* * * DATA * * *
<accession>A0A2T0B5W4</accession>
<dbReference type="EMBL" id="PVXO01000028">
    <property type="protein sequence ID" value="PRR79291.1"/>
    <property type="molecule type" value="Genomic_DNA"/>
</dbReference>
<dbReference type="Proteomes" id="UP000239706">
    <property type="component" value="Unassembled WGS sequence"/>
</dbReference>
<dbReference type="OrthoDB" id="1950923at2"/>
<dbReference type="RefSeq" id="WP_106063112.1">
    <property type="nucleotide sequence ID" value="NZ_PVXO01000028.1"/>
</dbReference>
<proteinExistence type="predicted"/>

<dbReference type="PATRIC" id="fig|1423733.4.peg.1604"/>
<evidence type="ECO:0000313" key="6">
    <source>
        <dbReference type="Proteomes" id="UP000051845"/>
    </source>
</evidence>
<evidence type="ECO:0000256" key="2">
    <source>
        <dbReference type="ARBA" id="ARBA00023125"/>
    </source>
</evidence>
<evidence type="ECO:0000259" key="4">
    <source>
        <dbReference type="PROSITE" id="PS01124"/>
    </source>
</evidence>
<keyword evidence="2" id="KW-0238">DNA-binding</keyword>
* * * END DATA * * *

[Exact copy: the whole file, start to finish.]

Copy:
<accession>A0A2T0B5W4</accession>
<dbReference type="EMBL" id="PVXO01000028">
    <property type="protein sequence ID" value="PRR79291.1"/>
    <property type="molecule type" value="Genomic_DNA"/>
</dbReference>
<dbReference type="Proteomes" id="UP000239706">
    <property type="component" value="Unassembled WGS sequence"/>
</dbReference>
<dbReference type="OrthoDB" id="1950923at2"/>
<dbReference type="RefSeq" id="WP_106063112.1">
    <property type="nucleotide sequence ID" value="NZ_PVXO01000028.1"/>
</dbReference>
<proteinExistence type="predicted"/>

<dbReference type="PATRIC" id="fig|1423733.4.peg.1604"/>
<evidence type="ECO:0000313" key="6">
    <source>
        <dbReference type="Proteomes" id="UP000051845"/>
    </source>
</evidence>
<evidence type="ECO:0000256" key="2">
    <source>
        <dbReference type="ARBA" id="ARBA00023125"/>
    </source>
</evidence>
<evidence type="ECO:0000259" key="4">
    <source>
        <dbReference type="PROSITE" id="PS01124"/>
    </source>
</evidence>
<keyword evidence="2" id="KW-0238">DNA-binding</keyword>